I pulled my gaze further ahead, saw what looked like a slightly smaller version of the mammoth climb at the beginning of the race, people walking it like ants in a line even though it was wide-open grassland, passing no problem. I had no recollection of this hill.

I slowed my pace in preparation, digging in with a choppy jog as I met it, the group of women hopelessly ahead. I reached the top feeling fatigued, and when I tried to open up to let the downhill take me, my legs felt as though someone from Trident had sucked out my quads and replaced them with cement. Plus there was something wrong with my stomach now, a burning up high like I had been punched. I grabbed a handful of flesh where it hurt and pinched hard, wondering how Cream of Wheat, banana, milk, and vanilla energy gel could betray me.

Racing is like childbirth-if you could truly recall the pain, you would never sign up again. In every race (and childbirth, for that matter) there is a period of time where I regret being there and wish I were anywhere else. That’s where I was.

I felt panicky, worried that I might have to walk, but dismissed it as impossible. Now each small rolling hill felt like a mountain, and several people passed me. Shit. Who cares; I’m too miserable to care, I thought. I could see the river teasing off in the distance and a water station just ahead.

“How much farther?” I asked, once in hearing distance of the station.

“Two miles, all downhill,” the man reassured me.

I grabbed a paper cup of water while still in motion, chugged it and winged it over my shoulder. I glanced at my watch, afraid to do it before. Forty-six minutes! I’d have to pull two seven-minute miles if I was going to break an hour. My first goal for the race was to beat my old 64-minute time; my second goal was to break an hour. Seven-minute miles would be fast for me, even on fresh legs. I picked up my pace, told myself I could survive two more miles. The downhill turned out to be a gradual up, and I thought mean things about the water station man as I tried to override the heaviness and fire in my legs, forcing them to go, go faster.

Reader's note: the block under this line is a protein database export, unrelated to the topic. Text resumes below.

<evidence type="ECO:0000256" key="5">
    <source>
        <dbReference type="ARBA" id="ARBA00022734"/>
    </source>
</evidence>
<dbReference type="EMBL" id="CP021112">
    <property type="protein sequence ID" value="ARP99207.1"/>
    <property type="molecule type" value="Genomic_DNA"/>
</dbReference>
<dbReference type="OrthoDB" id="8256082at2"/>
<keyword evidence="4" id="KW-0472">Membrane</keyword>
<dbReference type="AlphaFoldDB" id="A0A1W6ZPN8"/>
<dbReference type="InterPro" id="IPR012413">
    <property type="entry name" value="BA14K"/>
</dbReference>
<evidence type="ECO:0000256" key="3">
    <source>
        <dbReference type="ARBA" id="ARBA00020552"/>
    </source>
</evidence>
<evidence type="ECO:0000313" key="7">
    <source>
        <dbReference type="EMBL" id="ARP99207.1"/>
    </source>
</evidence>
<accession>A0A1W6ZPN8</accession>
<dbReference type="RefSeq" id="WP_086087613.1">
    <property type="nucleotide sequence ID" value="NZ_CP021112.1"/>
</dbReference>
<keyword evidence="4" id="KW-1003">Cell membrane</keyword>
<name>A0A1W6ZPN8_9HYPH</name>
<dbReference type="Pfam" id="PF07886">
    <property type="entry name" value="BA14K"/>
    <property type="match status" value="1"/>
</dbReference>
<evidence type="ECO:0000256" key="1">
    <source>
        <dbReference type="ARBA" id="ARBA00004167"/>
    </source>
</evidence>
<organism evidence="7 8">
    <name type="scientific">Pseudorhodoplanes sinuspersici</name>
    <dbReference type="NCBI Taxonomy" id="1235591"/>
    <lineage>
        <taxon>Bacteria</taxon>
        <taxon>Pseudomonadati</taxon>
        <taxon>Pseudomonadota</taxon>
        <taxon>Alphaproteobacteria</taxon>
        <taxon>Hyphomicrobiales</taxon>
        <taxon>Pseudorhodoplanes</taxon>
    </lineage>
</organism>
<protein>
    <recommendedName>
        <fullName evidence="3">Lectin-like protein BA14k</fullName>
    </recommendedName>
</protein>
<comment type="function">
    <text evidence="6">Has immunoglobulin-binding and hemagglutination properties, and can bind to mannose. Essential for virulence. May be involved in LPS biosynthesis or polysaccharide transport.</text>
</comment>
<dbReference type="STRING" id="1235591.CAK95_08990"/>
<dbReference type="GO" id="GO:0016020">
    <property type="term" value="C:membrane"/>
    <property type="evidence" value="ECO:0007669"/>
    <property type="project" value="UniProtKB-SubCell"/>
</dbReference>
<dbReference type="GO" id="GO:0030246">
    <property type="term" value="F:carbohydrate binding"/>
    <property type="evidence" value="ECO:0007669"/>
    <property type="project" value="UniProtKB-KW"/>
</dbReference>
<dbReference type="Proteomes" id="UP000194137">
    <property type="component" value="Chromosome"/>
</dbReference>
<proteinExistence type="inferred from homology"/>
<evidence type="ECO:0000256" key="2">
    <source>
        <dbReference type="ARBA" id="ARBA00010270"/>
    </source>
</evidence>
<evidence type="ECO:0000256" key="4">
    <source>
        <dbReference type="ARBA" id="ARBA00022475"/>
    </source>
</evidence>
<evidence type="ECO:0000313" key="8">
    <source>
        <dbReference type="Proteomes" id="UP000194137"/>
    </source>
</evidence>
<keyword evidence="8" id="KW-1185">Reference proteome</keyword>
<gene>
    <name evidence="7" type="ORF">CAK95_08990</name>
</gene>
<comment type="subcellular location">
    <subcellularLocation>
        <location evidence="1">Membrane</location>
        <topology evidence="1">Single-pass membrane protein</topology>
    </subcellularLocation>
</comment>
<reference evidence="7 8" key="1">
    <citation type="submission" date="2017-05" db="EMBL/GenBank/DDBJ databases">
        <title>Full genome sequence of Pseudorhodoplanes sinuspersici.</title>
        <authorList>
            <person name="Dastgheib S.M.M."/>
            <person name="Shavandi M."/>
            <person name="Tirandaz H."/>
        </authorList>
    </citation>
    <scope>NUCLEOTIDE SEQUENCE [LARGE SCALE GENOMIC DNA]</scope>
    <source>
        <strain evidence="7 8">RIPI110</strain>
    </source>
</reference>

Then the trail went abruptly down, the kind of down where a practical person might consider things like knee cartilage, especially bounding down so recklessly. I saw one of the women from the group I had tried to catch earlier, now separated from her pack. I felt a surge of pride, sped up, and passed her as we approached the river.

10 years ago when I plunged into the Gallatin River it was unusually high, to my shoulders nearly, and I actually swam part of it. In this year of drought and fire the deepest section tugged at my knees as I tried to keep up a ridiculous-looking jog, scouting the crowd for my husband and sons.

Once out on the bank, funneled toward the finish line by a roped runway, the crowds went wild, clapping and whistling. I touched up my form a bit, then realized they were cheering a svelte woman, perhaps 10 years younger, as she made a show of overtaking and sprinting past me.

The large digital clock read 1:01:13 as I finished. My husband Steve and our sons were waiting as I collapsed on the park grass next to them. Steve handed me a Clif bar as the boys pelted me with voices.

“Mommy, did you win? That lady passed you.”

“We’ve been waiting a really long time. I’m hungry.”

“Good job Mom, even though you lost. A whole bunch of people were here before you.”

“What took you so long? Can we go home now?”

“Are you gonna eat your bar?”

I clapped as the officials announced the winners. The girl who sprinted ahead of me won third place in the 20-29 year old age group. I was pleased by the fact that I’d beaten my old time by three minutes, awed that this improvement placed me seventh out of 25 women in my age group.

No doubt much has changed since Colter ran at the Missouri Headwaters, when the prize was keeping his life. For one thing, there was a keg of beer and water jugs waiting. I hobbled over on petrified legs, thankful to be alive.

As editor emeritus at Montana Quarterly and the mother of three boys, Megan Ault Regnerus always wears clothing when running the John Colter race.